Archaeologists reveal a supposed ancient astronomical observatory in Australia

Archaeologists believe to have found an ancient observatory at Wurdi Youang, west of Melbourne, Australia, that was used by indigenous Australians to track the movement of the Sun and Moon even 14000 years ago.

The rocks found at the site (by ABC)
The rocks found at the site (by ABC)

According to experts, groups of stones discovered at the site line up with the Sun at the solstices and equinoxes. The observatory consists of hundreds of basalt stones built between 11000 and 14000 years ago. The arrangement of stones forms an “egg-shaped” curve with two straight lines, which align with the setting Sun at the solstices and equinoxes.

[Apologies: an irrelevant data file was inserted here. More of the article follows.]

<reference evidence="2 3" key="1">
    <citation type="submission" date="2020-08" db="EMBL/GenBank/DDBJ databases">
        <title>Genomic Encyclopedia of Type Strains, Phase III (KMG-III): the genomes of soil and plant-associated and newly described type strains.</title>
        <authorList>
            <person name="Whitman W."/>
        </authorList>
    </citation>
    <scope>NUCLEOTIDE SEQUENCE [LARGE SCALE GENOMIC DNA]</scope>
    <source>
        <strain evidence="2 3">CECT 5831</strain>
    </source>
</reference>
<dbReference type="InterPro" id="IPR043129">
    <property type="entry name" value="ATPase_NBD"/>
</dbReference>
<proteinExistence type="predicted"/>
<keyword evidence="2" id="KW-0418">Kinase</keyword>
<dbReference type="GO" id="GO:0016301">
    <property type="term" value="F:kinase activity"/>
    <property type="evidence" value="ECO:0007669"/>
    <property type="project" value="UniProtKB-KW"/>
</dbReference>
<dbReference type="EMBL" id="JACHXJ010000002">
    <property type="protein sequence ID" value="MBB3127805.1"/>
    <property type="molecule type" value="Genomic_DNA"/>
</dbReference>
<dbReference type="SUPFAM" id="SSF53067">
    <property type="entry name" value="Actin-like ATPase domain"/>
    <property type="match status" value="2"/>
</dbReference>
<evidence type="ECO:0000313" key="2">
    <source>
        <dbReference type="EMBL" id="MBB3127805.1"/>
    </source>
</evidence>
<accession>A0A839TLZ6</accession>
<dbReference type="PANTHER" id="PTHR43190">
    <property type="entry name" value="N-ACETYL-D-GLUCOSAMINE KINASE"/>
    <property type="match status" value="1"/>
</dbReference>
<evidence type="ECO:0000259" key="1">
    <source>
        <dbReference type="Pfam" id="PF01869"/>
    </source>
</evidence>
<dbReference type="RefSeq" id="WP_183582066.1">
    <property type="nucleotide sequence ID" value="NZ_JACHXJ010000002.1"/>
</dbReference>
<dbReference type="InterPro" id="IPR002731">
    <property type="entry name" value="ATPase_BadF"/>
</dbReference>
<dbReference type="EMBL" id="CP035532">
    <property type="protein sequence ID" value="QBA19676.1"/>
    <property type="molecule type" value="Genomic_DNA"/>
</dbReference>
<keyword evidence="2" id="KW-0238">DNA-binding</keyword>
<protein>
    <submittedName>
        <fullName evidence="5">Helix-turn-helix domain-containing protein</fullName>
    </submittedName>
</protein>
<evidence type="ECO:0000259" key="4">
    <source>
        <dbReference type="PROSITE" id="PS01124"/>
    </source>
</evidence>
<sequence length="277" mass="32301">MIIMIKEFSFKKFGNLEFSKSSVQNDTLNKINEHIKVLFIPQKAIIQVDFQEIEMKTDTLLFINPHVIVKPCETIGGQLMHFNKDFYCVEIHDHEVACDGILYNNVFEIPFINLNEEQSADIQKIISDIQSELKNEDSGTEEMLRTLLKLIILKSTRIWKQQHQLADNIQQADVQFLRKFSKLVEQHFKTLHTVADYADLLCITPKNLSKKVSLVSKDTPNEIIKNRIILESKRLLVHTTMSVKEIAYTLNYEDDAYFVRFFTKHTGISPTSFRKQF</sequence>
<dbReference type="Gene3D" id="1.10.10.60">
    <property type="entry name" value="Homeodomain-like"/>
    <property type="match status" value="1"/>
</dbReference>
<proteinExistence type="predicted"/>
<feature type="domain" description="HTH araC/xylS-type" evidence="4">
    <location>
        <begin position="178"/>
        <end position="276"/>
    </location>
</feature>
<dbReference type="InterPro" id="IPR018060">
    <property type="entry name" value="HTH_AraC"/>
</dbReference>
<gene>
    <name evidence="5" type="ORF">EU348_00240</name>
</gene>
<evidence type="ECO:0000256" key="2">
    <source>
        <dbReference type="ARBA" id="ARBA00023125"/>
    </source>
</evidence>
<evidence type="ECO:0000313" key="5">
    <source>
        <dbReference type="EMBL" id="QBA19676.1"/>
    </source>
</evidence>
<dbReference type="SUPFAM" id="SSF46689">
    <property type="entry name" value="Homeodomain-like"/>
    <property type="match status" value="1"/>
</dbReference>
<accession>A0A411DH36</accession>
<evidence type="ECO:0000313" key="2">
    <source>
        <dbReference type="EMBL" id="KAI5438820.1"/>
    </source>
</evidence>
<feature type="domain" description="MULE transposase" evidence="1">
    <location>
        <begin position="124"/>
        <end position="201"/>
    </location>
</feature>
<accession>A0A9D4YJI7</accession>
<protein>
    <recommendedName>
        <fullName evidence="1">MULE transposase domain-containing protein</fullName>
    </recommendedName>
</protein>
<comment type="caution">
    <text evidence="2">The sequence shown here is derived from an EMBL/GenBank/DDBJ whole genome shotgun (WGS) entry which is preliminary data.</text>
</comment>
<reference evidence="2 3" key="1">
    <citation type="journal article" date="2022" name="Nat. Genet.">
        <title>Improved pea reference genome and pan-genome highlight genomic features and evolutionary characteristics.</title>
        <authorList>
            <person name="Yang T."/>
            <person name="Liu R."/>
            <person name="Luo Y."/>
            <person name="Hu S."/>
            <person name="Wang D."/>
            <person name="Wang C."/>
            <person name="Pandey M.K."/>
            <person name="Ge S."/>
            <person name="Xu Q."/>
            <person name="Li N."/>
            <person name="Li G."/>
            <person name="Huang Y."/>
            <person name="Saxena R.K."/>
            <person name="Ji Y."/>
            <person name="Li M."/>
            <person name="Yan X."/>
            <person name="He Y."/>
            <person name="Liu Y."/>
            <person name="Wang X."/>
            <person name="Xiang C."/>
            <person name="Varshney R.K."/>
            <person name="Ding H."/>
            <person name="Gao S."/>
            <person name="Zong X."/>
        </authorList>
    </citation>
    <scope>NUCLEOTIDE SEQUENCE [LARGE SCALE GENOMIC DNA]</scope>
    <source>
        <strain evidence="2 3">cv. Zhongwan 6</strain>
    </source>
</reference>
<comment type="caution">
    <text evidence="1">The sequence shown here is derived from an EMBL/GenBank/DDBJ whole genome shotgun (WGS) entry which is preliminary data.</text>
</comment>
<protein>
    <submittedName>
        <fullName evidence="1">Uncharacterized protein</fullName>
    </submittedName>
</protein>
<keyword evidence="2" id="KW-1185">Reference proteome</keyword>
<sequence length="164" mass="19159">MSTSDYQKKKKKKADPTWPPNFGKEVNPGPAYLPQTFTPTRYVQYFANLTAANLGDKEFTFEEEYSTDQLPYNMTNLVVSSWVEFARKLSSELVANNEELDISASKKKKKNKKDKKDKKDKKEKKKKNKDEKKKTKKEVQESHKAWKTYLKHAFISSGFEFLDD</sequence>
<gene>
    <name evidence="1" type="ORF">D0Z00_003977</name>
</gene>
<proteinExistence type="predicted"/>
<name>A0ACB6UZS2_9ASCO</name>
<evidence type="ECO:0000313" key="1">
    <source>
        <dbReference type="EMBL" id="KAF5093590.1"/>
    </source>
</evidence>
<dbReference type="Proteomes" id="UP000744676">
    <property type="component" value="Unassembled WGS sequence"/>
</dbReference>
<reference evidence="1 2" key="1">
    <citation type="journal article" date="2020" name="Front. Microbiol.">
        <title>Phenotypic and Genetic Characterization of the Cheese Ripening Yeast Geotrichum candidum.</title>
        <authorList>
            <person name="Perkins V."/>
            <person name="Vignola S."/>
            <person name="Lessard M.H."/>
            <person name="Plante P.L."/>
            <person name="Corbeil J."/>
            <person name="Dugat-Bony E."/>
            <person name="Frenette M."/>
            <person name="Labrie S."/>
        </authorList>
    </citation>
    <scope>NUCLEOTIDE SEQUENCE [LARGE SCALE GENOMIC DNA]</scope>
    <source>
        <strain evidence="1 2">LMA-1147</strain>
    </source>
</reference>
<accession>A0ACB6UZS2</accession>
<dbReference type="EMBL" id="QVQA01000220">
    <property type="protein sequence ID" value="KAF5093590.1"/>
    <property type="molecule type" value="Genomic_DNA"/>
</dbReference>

The site from aerial perspective (by AFL Science)
The site from aerial perspective (by IFL Science)

The existence of the stones was brought to light in a review of stone alignments in the 1970s. The name Wurdi Youang belongs to the highest hill in the nearby You Yang range. The original indigenous name for the observatory itself is unknown. The exact location has been kept secret to prevent vandalism. The diagram below shows how the ancient observatory was used.

Diagram showing how the ancient observatory might have worked (by IFL Science)
Diagram showing how the ancient observatory might have worked (by IFL Science)

(after ABC & IFL Science)

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